Frosty Gazing

Instead of looking down at all the snow on the ground this season, why not take a moment and look up?

Winter’s chill is officially upon us; it won’t be long until the talk of the town turns to how many inches we have on the ground. But instead of looking down this season, why don’t you take a moment and look up?

Situated at the edge of the Ninigret National Wildlife Refuge, Frosty Drew Observatory and Sky Theatre in Charlestown — named after the late environmentalist Edwin “Frosty” Drew — is considered to be the darkest spot in Rhode Island, and subsequently the best place to star-gaze. Unlike most of the natural beauty around the state (spring gardens, summer fruits, autumn foliage), the stars will still be up there when the ground is blanketed in snow.

The Observatory is open to the public every Friday around 6 p.m. for free observation nights. Executive Director Francine Jackson says ten-inch and sixteen-inch telescopes are available for those who do not have their own equipment; patrons with telescopes are invited to bring them along. For the newbies, Jackson says Frosty Drew astronomers are always on-hand on Friday nights to provide star-gazing tips.

Jackson says this time of year is best for viewing Earth’s sister planet, Venus (in the early evening) and the largest planet in the solar system, Jupiter (into the night). She also says there should be some good passes of the International Space Station this week. But before you go on a Friday night, be sure to check out Frosty Drew’s Twitter feed for observing conditions. If it says the sky is clear, bundle up and head down to Charlestown with the family, with a date, or just by yourself — observation nights provide a rare adult opportunity to take your head out of reality and let it float amongst the stars.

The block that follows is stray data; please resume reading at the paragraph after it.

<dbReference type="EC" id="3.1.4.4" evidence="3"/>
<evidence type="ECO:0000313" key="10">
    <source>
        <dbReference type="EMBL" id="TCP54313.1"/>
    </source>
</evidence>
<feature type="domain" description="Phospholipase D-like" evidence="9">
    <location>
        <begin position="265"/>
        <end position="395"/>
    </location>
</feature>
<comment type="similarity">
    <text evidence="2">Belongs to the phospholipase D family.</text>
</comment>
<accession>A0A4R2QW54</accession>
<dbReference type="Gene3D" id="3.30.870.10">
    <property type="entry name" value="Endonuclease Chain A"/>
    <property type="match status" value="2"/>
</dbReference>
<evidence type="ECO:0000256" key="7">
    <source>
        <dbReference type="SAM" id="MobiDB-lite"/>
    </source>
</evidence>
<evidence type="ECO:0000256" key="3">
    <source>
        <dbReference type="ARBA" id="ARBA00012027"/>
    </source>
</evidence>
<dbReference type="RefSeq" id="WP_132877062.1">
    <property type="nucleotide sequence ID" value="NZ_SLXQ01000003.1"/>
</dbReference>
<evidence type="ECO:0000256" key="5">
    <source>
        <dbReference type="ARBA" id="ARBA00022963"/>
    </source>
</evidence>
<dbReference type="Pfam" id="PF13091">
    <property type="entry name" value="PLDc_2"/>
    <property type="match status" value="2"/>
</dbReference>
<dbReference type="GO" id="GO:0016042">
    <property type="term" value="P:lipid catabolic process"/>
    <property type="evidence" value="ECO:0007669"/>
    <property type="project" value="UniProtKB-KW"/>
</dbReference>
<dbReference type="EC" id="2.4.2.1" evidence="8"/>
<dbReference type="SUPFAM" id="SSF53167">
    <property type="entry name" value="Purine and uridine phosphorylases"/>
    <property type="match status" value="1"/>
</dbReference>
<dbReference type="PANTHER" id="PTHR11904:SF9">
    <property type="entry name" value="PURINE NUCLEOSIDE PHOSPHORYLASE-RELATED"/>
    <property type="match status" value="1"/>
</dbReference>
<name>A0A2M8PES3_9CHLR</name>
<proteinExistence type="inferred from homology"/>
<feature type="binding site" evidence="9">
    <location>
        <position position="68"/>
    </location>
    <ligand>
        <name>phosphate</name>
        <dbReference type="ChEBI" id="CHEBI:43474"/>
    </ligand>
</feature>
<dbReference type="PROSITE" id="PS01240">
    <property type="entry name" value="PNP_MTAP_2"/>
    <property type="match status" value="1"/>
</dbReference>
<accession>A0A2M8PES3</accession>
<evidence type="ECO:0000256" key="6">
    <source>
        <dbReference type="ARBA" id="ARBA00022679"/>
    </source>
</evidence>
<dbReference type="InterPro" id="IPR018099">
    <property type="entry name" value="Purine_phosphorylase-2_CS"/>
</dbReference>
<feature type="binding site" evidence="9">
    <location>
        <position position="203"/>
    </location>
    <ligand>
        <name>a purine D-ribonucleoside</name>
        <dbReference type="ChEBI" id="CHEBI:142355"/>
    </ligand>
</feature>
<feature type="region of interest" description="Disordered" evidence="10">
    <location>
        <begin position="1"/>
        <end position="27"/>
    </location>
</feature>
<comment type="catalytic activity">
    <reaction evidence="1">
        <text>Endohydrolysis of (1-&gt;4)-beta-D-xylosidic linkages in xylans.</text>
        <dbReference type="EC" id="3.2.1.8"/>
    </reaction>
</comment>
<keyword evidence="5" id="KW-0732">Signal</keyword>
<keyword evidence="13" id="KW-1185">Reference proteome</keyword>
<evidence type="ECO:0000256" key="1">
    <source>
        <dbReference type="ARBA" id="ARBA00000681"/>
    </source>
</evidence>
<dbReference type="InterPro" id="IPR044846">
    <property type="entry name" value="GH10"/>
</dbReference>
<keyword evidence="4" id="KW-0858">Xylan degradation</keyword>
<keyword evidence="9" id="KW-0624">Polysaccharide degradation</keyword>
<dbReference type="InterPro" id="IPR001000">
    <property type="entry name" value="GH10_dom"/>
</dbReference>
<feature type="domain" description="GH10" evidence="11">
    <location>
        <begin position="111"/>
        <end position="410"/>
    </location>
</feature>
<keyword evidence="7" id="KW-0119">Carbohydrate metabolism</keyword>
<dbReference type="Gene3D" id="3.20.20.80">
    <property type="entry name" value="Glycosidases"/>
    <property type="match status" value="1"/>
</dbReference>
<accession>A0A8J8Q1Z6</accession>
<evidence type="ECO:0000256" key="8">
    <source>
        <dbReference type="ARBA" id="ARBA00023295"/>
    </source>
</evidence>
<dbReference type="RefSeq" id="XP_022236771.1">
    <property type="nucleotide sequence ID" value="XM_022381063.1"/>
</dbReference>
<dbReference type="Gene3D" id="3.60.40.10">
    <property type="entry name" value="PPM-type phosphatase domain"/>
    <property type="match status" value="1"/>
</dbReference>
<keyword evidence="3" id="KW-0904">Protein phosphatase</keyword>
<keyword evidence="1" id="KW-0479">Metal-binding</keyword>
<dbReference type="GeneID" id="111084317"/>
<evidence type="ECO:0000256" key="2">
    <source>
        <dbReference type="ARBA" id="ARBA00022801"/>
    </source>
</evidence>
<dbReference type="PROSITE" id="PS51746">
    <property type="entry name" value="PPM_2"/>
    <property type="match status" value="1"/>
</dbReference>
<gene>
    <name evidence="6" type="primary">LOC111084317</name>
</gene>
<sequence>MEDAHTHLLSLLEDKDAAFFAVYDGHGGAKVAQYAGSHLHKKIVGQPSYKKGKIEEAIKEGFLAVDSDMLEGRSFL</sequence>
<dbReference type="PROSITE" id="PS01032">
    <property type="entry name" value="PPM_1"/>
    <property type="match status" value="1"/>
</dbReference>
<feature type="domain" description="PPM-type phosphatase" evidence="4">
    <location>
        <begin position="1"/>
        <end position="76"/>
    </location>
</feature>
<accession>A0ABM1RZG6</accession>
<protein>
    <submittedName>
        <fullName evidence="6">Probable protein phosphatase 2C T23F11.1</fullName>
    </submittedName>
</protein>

The Observatory also offers events to introduce new star-gazers to astronomy. Tomorrow night, Associate Director Scott MacNeill will lead a beginner’s course on how to use a telescope, how to set it up for a night's viewing and how to properly care for it. The cost for the course is $20 per family or individual. MacNeill will offer the course again in January.

Whether you’re a novice or a self-proclaimed “star-hugger,” Frosty Drew offers a great opportunity to take in the beauty of winter, even on the frostiest of nights. For more information on public observation nights or to reserve your seat for the beginner’s telescope course, email astronomer@frostydrew.org or call 364-9508.

Frosty Drew Observatory, 61 Park Ln., Charlestown, frostydrew.org.